All of the math you are trying to do here could be simplified by using Grassmann.jl multivectors instead of matrices. It encodes both rotational algebras as well as spacetime geometry, so that matrices are no longer needed for that.
Perhaps you could demo a rewrite of the existing code in Grassmann so we can see it in action?
Sure, I’m writing a few papers to explain how to use groups in Grassmann and doing some other work but I don’t currently have time for blog-post style things. I have my own specific problems right now to deal with. When I’m ready publish it, there will be a much longer paper explaining how to work with Lie subgroups and vector fields… I promise it is all simply powered by the geometric algebraic product in various ways. There are lots of resources out there for understanding this already and I definitely am working on writing various extended papers on applications… however, my applications may not be open source like Grassmann.jl
I just meant a direct translation of these 20 lines of code (which might be shorter with the extra simplicity from Grassmann), not a big blog post. But I understand if you are busy with other things.
I don’t necessarily disagree, lacking familiarity with geometric algebra, but the snippets above are part of a coupled-dipole method which at its core consists of solving a linear system of, unsurprisingly, coupled-dipole equations. So I think some use of matrices is warranted, though I imagine that constructing the interaction matrix block by block using alternatives to matrices could be advantageous.
If you have some references of using Grassmann in electromagnetic modelling, I’ve always had some curiosity for the topic.
The standard reference for that would be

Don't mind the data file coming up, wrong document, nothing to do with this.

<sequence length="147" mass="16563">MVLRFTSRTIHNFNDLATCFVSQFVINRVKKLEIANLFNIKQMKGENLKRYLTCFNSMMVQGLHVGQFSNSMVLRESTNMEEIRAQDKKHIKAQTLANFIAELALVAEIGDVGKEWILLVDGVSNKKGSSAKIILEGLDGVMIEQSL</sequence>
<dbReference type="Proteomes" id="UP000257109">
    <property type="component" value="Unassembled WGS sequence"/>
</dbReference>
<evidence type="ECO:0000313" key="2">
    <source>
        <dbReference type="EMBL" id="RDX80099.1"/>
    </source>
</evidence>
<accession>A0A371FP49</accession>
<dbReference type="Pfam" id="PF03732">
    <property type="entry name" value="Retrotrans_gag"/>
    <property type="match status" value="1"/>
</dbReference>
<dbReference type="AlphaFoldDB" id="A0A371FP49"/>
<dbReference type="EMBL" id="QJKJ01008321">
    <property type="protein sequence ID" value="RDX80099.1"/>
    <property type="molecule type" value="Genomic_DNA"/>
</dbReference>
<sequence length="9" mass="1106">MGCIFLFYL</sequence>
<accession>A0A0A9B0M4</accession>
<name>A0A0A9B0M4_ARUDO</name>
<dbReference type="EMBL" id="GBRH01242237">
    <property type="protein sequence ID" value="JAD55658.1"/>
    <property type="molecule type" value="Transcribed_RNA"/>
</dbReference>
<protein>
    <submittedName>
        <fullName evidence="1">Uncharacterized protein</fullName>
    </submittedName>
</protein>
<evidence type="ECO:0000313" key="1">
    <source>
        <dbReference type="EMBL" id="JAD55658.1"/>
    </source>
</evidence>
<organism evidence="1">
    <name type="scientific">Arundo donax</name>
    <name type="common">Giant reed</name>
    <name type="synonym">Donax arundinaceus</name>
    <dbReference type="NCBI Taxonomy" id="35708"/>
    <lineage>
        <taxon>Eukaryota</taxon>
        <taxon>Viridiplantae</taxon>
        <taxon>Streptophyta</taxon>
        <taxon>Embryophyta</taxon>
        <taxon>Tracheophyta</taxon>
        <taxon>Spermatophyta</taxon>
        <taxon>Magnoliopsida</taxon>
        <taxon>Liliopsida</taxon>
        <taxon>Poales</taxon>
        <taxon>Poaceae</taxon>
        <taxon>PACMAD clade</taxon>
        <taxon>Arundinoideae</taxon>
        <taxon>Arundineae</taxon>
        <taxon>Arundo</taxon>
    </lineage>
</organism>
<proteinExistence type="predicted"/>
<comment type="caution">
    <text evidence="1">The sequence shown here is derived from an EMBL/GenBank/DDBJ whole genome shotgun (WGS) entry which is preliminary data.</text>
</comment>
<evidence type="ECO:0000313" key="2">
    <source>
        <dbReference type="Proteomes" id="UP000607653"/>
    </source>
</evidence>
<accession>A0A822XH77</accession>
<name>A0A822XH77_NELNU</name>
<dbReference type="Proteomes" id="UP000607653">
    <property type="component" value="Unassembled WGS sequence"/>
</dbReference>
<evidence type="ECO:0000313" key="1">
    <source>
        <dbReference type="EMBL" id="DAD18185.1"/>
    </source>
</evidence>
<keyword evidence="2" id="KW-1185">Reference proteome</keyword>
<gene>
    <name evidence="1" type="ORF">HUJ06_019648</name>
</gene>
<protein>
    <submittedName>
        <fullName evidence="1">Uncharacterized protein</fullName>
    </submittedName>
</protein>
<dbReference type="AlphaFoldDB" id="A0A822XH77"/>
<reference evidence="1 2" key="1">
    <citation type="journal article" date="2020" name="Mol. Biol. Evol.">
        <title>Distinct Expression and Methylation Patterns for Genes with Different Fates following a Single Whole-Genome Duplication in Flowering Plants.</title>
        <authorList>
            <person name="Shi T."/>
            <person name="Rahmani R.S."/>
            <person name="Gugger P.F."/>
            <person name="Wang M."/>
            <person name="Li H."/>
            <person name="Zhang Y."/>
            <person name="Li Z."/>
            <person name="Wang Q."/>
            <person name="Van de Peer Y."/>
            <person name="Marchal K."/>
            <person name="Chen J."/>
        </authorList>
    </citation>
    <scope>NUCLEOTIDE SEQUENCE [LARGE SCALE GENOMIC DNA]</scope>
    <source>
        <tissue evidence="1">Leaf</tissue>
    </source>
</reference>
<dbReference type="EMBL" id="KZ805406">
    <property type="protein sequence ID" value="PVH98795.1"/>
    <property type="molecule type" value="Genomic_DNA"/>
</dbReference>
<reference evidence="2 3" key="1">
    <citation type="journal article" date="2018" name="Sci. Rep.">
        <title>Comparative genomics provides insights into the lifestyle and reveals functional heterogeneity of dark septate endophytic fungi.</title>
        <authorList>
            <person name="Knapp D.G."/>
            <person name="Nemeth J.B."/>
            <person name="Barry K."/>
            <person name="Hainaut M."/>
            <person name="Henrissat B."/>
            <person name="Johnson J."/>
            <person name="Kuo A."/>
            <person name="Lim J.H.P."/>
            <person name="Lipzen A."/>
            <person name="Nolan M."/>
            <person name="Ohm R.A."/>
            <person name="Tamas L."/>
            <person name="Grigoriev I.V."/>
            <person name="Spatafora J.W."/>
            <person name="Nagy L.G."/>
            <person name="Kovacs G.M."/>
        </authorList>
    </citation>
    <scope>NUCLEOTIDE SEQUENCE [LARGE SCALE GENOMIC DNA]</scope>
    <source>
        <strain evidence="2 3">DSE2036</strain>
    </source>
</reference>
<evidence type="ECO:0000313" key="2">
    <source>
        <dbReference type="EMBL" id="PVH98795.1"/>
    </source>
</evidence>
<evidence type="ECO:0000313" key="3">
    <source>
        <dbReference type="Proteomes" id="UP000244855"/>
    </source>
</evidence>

Offtopic, but my recollection is that Grassman-algebra formulations of electromagnetism are mainly useful in vacuum. Once you have matter, e.g. for scattering problems, the matter sets a preferred reference frame and wedge-product-type formulations (while possible) become extremely cumbersome. As a result, they are virtually never used outside of GR and high-energy physics, since most other interesting applications of electromagnetism involve interactions with materials.
Scattering type problems are actually related to what I study, which is acoustic and microwave scattering and soliton particles. If you use projections and spin groups from a higher dimensional Grassmann cone, it actually gets less cumbersome to linearize geometrically, at least for multi-layer optics type scattering.
If you only talk about Grassmann algebra… then you are not talking about geometric algebra yet… so yea it might be cumbersome if you don’t know Clifford algebra also. The geometric product is what really sets the foundation… Grassmann alone did a lot but you also need to add other things to the algebra.
Please go ahead and study scattering in whatever way you like best though, I just like trying out different ways and will be publishing some about it in the future.